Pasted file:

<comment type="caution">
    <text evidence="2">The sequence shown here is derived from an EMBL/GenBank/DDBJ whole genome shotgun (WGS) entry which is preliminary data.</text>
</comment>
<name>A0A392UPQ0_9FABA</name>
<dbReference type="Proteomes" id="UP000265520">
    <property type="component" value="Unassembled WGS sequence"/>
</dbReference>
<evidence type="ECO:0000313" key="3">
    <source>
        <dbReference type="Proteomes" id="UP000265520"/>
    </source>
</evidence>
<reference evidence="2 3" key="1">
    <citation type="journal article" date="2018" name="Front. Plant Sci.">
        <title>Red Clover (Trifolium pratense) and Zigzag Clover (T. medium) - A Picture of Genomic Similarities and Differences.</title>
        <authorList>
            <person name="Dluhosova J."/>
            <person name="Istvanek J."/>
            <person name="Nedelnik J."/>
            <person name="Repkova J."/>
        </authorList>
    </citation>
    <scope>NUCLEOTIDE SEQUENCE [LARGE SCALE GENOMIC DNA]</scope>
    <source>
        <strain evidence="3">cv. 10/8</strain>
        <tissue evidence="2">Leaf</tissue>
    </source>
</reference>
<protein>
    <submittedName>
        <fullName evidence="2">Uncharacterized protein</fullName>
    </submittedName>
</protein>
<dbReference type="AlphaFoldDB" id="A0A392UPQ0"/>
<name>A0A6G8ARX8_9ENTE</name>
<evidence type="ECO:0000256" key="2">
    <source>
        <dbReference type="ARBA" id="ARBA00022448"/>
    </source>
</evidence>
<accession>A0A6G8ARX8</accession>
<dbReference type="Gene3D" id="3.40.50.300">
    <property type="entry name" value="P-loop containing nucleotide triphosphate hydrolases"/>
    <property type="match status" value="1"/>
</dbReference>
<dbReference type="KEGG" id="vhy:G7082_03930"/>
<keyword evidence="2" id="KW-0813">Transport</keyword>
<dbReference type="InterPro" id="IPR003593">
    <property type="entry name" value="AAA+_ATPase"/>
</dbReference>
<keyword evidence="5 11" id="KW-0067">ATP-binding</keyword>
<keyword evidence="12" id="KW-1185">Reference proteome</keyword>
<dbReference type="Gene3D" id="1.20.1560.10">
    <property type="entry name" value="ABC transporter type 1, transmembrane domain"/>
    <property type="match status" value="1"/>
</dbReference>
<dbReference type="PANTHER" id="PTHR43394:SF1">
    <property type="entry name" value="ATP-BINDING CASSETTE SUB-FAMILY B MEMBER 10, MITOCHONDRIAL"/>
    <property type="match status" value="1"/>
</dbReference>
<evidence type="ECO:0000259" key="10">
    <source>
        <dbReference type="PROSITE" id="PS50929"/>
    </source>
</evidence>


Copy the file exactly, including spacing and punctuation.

<comment type="caution">
    <text evidence="2">The sequence shown here is derived from an EMBL/GenBank/DDBJ whole genome shotgun (WGS) entry which is preliminary data.</text>
</comment>
<name>A0A392UPQ0_9FABA</name>
<dbReference type="Proteomes" id="UP000265520">
    <property type="component" value="Unassembled WGS sequence"/>
</dbReference>
<evidence type="ECO:0000313" key="3">
    <source>
        <dbReference type="Proteomes" id="UP000265520"/>
    </source>
</evidence>
<reference evidence="2 3" key="1">
    <citation type="journal article" date="2018" name="Front. Plant Sci.">
        <title>Red Clover (Trifolium pratense) and Zigzag Clover (T. medium) - A Picture of Genomic Similarities and Differences.</title>
        <authorList>
            <person name="Dluhosova J."/>
            <person name="Istvanek J."/>
            <person name="Nedelnik J."/>
            <person name="Repkova J."/>
        </authorList>
    </citation>
    <scope>NUCLEOTIDE SEQUENCE [LARGE SCALE GENOMIC DNA]</scope>
    <source>
        <strain evidence="3">cv. 10/8</strain>
        <tissue evidence="2">Leaf</tissue>
    </source>
</reference>
<protein>
    <submittedName>
        <fullName evidence="2">Uncharacterized protein</fullName>
    </submittedName>
</protein>
<dbReference type="AlphaFoldDB" id="A0A392UPQ0"/>
<name>A0A6G8ARX8_9ENTE</name>
<evidence type="ECO:0000256" key="2">
    <source>
        <dbReference type="ARBA" id="ARBA00022448"/>
    </source>
</evidence>
<accession>A0A6G8ARX8</accession>
<dbReference type="Gene3D" id="3.40.50.300">
    <property type="entry name" value="P-loop containing nucleotide triphosphate hydrolases"/>
    <property type="match status" value="1"/>
</dbReference>
<dbReference type="KEGG" id="vhy:G7082_03930"/>
<keyword evidence="2" id="KW-0813">Transport</keyword>
<dbReference type="InterPro" id="IPR003593">
    <property type="entry name" value="AAA+_ATPase"/>
</dbReference>
<keyword evidence="5 11" id="KW-0067">ATP-binding</keyword>
<keyword evidence="12" id="KW-1185">Reference proteome</keyword>
<dbReference type="Gene3D" id="1.20.1560.10">
    <property type="entry name" value="ABC transporter type 1, transmembrane domain"/>
    <property type="match status" value="1"/>
</dbReference>
<dbReference type="PANTHER" id="PTHR43394:SF1">
    <property type="entry name" value="ATP-BINDING CASSETTE SUB-FAMILY B MEMBER 10, MITOCHONDRIAL"/>
    <property type="match status" value="1"/>
</dbReference>
<evidence type="ECO:0000259" key="10">
    <source>
        <dbReference type="PROSITE" id="PS50929"/>
    </source>
</evidence>